How to grow and harvest carrots

Grow delicious carrots in your vegetable garden

Adding carrots to your vegetable patch is easy with our step-by-step guide. Carrots come in an array of varieties from orange to purple and white, can be easily stored, and are a versatile ingredient to enjoy.

Quick facts

Best time to plant: February - June

Harvesting season: May - October

Difficulty: Easy, suitable for beginners

When to plant your carrots

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Carrots prefer to be grown at the cooler end of the growing season in early spring, but each variety has it’s own planting time. Your seed packet will give you the information you need to choose when to sow them.

There are two different types you can grow, either earlies or maincrops. Early carrots are thought to be more tender when compared to maincrops. However, maincrop carrots will store for far longer and are better suited to maturing later in the year.

Early carrots, like Amsterdam 3, can be sown in February under horticultural fleece. Maincrops, such as Autumn King, can be sown from April.

Where to plant your carrots

Carrots thrive in loose deep sandy soil, and need to be in a nice sunny spot. They can be sown straight into the ground or into a deep container depending on your available space. If you have heavy, clay soil, using a container is a great way to create a better growing environment for them.

Our video guide

We’ve put together a handy video guide for all the information you’ll need about growing and harvesting your carrots.

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Preparing your soil

The best soil to grow your carrots in is loose, deep and sandy. If the soil is thick and heavy, your carrots won’t be able to grow out and will be stunted.

Clear the soil of all weeds and stones, carrots can’t push through these, so you’ll need a nice clear patch of ground to grow them in.

Thoroughly dig over your soil, adding soil improver or sand if it’s clay heavy. You could use a tiller to ensure your carrots can easily push though the soil.

Avoid adding manure or organic matter to the soil before you plant your seeds, as this can make the carrots fork and deform.

Sowing your carrot seeds

Step 1:

With the end of a cane and straight edge of timber, make 2cm deep trenches or drills in the soil, spacing each row 15cm to 20cm apart.

Step 2:

Sow your carrot seeds thinly along the drills.

Top tip

Carrot seeds are very small, and it can be hard to see what you are sowing. To help sow them evenly, mix them in a pot with a small amount of dry sharp sand and then sprinkle this into the drill so you can see where you have sown.

Step 3:

Draw the soil back over the seeds with your hand so they are covered. Don’t forget to add a plant label to each row so you can see what you’ve planted and when.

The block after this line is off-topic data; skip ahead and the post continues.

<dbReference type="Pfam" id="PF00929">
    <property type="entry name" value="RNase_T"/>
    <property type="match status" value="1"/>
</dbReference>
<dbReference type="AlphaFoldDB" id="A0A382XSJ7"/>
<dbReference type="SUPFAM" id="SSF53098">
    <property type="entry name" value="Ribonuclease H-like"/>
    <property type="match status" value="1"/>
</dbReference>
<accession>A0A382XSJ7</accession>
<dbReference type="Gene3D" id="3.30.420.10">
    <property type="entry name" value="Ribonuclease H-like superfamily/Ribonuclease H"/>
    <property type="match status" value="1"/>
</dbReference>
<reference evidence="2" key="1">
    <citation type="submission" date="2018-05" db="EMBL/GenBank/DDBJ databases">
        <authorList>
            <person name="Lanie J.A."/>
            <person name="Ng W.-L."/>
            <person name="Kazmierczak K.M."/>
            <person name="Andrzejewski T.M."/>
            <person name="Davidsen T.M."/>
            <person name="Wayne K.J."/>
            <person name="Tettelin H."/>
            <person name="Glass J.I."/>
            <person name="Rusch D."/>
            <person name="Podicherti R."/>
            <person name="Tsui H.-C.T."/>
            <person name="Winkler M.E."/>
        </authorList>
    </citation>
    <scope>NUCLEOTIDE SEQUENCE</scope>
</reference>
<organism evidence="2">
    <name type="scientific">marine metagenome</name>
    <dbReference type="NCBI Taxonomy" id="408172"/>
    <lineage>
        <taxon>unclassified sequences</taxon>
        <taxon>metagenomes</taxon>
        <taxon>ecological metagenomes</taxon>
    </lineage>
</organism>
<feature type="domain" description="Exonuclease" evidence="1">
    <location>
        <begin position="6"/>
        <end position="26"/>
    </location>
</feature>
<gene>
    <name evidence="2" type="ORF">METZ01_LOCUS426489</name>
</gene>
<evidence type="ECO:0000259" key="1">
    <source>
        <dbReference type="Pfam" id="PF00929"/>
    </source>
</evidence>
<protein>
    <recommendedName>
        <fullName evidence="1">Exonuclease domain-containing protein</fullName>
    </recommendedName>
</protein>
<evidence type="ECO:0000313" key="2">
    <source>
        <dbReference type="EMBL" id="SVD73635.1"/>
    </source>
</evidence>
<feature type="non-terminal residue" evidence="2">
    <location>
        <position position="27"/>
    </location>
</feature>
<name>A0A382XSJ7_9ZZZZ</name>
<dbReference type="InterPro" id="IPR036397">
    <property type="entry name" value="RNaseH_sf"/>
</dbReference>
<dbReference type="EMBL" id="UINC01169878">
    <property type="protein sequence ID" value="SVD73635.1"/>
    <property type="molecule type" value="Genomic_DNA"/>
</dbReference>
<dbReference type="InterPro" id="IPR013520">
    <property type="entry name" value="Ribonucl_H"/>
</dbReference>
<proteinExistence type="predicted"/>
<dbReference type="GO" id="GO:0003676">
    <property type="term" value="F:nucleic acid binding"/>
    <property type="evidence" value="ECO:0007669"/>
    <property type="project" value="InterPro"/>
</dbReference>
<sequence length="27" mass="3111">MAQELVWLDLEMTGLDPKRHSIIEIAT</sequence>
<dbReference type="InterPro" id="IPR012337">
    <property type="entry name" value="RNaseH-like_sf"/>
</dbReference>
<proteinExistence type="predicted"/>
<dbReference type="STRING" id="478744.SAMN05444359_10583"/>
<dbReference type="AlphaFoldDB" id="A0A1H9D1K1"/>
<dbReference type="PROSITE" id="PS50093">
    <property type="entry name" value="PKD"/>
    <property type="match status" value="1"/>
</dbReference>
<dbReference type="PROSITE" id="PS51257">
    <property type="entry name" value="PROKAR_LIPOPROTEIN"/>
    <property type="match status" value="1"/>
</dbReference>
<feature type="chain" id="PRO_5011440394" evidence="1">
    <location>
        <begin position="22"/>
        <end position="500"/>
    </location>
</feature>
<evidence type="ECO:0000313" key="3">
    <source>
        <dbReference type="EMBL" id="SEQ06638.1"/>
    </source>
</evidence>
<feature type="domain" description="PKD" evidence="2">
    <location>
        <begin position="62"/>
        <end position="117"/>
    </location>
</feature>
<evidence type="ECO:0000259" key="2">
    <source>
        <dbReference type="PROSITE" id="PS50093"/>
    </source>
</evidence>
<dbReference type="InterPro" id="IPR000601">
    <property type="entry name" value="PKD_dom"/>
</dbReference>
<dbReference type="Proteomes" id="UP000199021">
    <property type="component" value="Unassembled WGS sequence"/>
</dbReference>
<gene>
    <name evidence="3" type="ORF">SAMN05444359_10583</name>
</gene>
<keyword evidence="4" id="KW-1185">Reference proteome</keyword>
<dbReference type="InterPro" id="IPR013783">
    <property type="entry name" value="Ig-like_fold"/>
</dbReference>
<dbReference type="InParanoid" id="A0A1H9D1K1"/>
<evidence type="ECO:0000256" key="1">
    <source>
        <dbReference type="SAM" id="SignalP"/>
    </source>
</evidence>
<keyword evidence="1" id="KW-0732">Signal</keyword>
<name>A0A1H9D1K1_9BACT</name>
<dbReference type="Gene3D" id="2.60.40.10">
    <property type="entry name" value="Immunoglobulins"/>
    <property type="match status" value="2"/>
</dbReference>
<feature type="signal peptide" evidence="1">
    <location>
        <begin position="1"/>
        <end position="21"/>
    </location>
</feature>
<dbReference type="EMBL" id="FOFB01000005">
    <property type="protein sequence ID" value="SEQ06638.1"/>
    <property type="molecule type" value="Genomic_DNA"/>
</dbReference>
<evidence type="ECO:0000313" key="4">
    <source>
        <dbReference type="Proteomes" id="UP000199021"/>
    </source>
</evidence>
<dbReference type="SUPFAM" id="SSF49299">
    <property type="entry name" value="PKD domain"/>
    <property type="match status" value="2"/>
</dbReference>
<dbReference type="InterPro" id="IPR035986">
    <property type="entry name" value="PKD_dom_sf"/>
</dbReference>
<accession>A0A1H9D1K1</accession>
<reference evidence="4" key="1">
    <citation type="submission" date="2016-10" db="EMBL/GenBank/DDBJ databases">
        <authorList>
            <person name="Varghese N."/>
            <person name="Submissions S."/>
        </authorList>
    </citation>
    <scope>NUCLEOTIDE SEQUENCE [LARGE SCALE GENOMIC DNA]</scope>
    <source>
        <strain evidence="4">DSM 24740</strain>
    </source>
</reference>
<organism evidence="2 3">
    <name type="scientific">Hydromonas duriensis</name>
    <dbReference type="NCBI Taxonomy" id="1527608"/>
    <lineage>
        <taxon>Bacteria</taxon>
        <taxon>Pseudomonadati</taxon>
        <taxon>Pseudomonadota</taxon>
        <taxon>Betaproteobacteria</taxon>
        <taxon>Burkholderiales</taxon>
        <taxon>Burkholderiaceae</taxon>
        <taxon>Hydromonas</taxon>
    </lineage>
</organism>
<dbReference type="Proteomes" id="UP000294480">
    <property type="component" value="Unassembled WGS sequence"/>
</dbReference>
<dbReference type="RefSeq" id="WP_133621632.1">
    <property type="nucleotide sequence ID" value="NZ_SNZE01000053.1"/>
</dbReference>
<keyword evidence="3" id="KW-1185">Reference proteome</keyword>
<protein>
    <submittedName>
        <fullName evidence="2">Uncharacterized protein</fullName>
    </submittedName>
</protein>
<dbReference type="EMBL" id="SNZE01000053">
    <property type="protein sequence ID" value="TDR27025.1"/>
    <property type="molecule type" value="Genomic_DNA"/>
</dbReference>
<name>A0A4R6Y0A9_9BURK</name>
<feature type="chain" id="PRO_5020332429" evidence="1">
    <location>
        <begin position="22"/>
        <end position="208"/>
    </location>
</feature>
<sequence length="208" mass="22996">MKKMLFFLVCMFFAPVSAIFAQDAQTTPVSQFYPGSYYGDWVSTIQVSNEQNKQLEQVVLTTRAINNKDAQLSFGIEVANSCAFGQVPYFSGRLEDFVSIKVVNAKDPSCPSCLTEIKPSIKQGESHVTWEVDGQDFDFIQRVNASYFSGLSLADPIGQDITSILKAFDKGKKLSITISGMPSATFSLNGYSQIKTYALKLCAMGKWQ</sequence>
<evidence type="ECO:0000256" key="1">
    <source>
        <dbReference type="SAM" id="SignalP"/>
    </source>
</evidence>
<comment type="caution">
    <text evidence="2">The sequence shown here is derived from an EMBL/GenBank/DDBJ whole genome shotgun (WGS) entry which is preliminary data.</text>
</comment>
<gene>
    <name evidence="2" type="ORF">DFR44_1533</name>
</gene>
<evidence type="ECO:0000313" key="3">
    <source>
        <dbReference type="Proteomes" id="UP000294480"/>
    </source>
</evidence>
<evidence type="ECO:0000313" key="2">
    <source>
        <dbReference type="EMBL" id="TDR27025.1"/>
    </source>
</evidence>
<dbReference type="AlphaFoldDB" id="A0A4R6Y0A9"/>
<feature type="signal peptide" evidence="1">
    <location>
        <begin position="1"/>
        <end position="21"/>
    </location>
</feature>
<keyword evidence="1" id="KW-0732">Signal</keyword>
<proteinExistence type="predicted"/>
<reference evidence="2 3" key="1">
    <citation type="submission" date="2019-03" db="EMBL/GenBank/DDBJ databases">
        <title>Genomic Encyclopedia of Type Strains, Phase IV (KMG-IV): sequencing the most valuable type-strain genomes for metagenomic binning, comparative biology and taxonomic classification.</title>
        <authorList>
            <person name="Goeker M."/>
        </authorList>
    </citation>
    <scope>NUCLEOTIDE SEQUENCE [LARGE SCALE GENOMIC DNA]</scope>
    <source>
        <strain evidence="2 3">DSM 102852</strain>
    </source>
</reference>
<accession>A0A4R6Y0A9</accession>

Step 4:

Water the area well with a fine rose headed watering can. Keep the soil moist until the seedlings start to germinate. After they’ve emerged, keep watering to a minimum, and only water if the soil is dry.

Step 5:

After a month, feed your carrots with a balanced general-purpose liquid feed every couple of weeks or use a slow-release fertiliser.

Thinning out

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Carrot seeds are small, so when you’re planting them it will be difficult to plant them singularly with the necessary distances in between them. To avoid overcrowding, and to make sure you get a healthy carrot crop, you need to thin out the plants when the foliage reaches about 10cm tall.

Remove the scrawniest, smallest plants so you’re leaving 3cm to 4cm between your carrots. Repeat this in 3 to 4 weeks as necessary.

Controlling pests

Carrot fly, also known as root fly are the biggest threat to your carrot crop. Once they take hold of your carrots, there’s nothing you can do to get rid of them, so prevention is key. The female fly lays her eggs on the carrot and their larvae tunnel their way through the carrots, causing them to rot.

To prevent this, cover your carrots with horticultural fleece when the foliage starts to appear. The fleece will allow air, water and light through but prevent the fly from accessing the carrot tops and laying her eggs. A cover of fleece will also protect your carrots from cold weather.

Alternatively build a simple, 80cm to 90cm high barrier all the way around the carrots. The flies fly low to the ground and the barrier will prevent them from accessing the carrots.

Companion planting is another option. Planting garlic or onions near to your carrots will help mask the smell of the carrots and stop the fly from finding your carrots.

If carrot fly is a problem in your garden, choose carrot seeds that are less susceptible to carrot fly such as Flyaway F1.

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Harvesting your carrots

Your seed packet will tell you how long your carrots need in the ground before they’re ready to be harvested. Generally, baby carrots take 50 to 60 days, and mature carrots take 75 to 85 days.

Loosen the soil around the carrot with a hand fork and pull them up by the foliage. To store them, remove the green tops, brush off the soil with your hand (don’t wash them yet) and allow them to dry off in the sun. Keep them in the vegetable tray of your fridge for up to 3 weeks and only prior to preparing them for the table.

You can leave them in the ground for an additional four weeks to save you harvesting more carrots than you can use.

Be aware of the carrot fly when thinning out your carrots and when harvesting… the smell of the disturbed carrots will attract them, so it’s best to put any foliage in the waste bin rather than on your compost pile.